Breaking illbruck - 'The Rock'...

Seven teams continue trying to close the gap on leader illbruck...

Monday February 4th 2002, Author: John Greenland, Location: Transoceanic
Mark Rudiger reports from Assa Abloy 0100Z 4 February, 2300 miles to Cape Horn!
Icebergs to Port, Icebergs to Starboard, Snow Storms from behind.


Dear friends and fans, sorry we have been brief in our reporting lately, but between several sail changes daily, trying to work out the crazy weather and keep us safe, monitoring the radar for ice and plotting the hourly reports of ice sightings from the other boats, etc., etc., I have been using every other moment trying to catch a few winks. I must also confess I have been a little down about the lead the guys ahead have attained.

Just a couple of days ago, Tyco was just four miles off our port bow. We had to drop the main to replace a broken batten, or risk ripping it in the next blow. By the time we got it back up, they had sailed over the horizon and have turned that rather small gain into a fifty-mile lead!

The rich get richer. And down here, you don’t want to be poor, the rewards are small enough. It’s times like this, that it is hardest for me. To see the guys work night and day in subhuman hazardous conditions, and then to have to tell them we lost more miles on the leaders. Like coming home and telling your family you just lost your job.

But we have made some gains also, and know that the same conditions that allowed them to get ahead, may in the future give us an opportunity to catch up again, so we fight on harder than ever.

Meanwhile, I just came down from helping peel from the masthead reacher [spinnaker] to the runner as we are getting lifted by the next mother of a low approaching from the west. I'm starting to get the feeling back in my feet and fingers. I was trimming for a while when it started to snow and blow. I hadn't really dressed for the occasion, but our stand in bowman for Jason, Josh Alexander, was up the mast clearing halyards and doing a rig check, so I was obliged to hang in there. Good time for check, since the winds are going to get up to 40 knots within 24 hrs.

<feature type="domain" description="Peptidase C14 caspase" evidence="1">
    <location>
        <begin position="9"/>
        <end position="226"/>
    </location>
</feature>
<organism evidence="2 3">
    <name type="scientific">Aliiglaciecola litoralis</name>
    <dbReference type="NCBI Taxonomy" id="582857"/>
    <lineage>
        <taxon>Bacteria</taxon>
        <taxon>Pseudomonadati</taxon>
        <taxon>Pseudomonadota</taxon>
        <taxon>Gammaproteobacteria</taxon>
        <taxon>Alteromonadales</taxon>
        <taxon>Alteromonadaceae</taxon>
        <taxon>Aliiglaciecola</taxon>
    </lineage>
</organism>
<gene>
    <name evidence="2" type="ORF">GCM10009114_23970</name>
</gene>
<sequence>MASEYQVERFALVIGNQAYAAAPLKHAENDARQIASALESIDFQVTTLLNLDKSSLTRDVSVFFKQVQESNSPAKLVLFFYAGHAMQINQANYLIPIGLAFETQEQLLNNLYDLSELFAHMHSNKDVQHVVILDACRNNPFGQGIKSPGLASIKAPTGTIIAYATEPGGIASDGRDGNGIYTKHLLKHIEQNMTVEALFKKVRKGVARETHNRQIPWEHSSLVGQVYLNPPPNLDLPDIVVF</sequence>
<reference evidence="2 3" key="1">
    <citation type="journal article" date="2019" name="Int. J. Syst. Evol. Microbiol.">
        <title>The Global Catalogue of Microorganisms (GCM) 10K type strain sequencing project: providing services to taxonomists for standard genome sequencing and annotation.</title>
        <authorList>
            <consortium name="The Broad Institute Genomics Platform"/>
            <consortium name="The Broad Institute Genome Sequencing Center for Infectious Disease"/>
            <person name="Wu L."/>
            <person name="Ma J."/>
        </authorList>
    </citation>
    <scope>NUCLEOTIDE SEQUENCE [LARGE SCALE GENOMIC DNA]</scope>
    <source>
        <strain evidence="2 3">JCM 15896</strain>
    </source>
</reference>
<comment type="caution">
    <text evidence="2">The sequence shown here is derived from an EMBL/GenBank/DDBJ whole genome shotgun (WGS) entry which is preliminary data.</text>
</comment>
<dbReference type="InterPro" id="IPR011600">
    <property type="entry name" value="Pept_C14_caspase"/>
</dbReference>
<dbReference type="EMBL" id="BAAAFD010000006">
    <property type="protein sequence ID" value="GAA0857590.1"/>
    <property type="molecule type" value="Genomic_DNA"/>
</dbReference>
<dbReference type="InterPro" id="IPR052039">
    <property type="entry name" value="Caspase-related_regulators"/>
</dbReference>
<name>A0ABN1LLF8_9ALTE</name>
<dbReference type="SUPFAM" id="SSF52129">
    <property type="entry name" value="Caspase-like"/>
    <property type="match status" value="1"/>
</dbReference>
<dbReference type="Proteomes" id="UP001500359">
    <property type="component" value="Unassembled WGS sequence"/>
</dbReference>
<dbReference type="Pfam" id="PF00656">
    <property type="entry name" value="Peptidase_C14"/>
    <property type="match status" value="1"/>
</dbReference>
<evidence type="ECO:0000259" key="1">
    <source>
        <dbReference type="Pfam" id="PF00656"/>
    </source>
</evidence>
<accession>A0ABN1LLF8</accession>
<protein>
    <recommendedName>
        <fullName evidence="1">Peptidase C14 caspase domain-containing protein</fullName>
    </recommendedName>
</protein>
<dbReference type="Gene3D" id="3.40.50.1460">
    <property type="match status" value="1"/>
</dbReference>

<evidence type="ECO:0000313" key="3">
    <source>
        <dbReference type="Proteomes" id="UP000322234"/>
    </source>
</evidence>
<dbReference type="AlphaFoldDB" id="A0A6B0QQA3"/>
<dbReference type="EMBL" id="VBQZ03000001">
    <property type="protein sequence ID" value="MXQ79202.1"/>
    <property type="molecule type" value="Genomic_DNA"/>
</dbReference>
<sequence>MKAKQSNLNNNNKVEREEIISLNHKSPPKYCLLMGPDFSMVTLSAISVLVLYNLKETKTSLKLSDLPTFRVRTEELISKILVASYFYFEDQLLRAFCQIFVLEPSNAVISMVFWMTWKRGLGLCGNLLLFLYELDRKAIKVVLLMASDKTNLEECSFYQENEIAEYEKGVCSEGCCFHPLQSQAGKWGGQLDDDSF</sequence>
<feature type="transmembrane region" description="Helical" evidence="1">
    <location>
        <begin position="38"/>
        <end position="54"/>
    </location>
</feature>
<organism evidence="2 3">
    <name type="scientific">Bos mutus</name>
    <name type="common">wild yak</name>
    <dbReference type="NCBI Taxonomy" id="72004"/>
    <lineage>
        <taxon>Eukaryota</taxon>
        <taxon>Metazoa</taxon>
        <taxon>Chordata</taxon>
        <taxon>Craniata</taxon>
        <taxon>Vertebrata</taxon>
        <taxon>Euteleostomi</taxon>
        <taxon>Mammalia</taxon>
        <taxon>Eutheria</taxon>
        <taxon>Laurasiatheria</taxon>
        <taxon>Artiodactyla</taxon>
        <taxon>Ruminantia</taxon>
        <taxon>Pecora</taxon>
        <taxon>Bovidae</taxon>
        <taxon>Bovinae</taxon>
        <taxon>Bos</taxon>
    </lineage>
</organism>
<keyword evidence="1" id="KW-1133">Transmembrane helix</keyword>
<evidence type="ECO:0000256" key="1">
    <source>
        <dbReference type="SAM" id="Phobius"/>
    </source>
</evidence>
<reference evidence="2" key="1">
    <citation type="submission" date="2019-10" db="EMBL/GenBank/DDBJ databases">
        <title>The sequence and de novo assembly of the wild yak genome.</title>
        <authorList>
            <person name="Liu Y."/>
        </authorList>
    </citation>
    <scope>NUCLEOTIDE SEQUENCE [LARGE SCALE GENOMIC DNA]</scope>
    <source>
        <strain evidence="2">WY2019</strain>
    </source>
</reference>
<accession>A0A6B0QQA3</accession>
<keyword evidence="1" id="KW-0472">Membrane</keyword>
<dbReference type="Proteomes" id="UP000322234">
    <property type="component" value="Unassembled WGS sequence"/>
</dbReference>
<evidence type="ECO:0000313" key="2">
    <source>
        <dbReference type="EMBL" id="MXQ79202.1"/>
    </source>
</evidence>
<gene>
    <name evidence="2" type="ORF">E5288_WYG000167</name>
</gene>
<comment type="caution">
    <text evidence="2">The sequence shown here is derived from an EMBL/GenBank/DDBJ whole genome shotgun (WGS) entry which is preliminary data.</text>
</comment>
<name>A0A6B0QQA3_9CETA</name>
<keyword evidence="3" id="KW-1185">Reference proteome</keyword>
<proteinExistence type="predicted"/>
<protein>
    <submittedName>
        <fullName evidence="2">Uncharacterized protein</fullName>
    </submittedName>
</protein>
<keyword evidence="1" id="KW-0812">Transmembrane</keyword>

There are four major baptisms I can think of for the devout ocean racer.
1 Crossing the equator for the first time,
2 Rounding the Horn,
3 Sailing in a snow storm in the Southern Ocean, and
4 Sailing through Ice packs in the middle of the night.

You get them all in Volvo Ocean Race and three of them here on this leg. Josh just put an extra topping on that by doing it 90 feet up in the air, going down growing waves at 20 plus knots. Just before that, when we were changing spinnakers, he had released the sock off the new one, which always falls in the water, and the bowman has to pull in all 70 plus feet while blasting along. This time, the end somehow inflated forming a small sea anchor first pulling the whole sock out of his hands, and then fetching up on the pull line, which is tied to the spinnaker bag. When it reached the end of that, the strap tying the bag to the bow parted and Josh went surfing down the deck from the bow to the shrouds at about 15mph in spite of him digging in his spurs as hard as he could.

Fortunately the bag jammed at the shrouds and three of us were able to wrestle the escapee back aboard. Magnus broke out laughing hysterically as his morbid sense of humor recounted the size of Josh's eyeballs, as he must have been calculating multiple escape plans in the matter of a few seconds. I guess you have to have a morbid sense of humor to be down here to begin with.

So it looks like our pace is going to pick up from here for a couple of days, and more unnerving nights blasting down freezing mountainous seas hoping there isn't a stray chunk of ice waiting at the bottom. The only crazier people on the planet are the single handler's that come tearing through here.

Page Three... Richard Clarke discusses summer houses
Page Four... Lisa McDonald - illness and relentless cold

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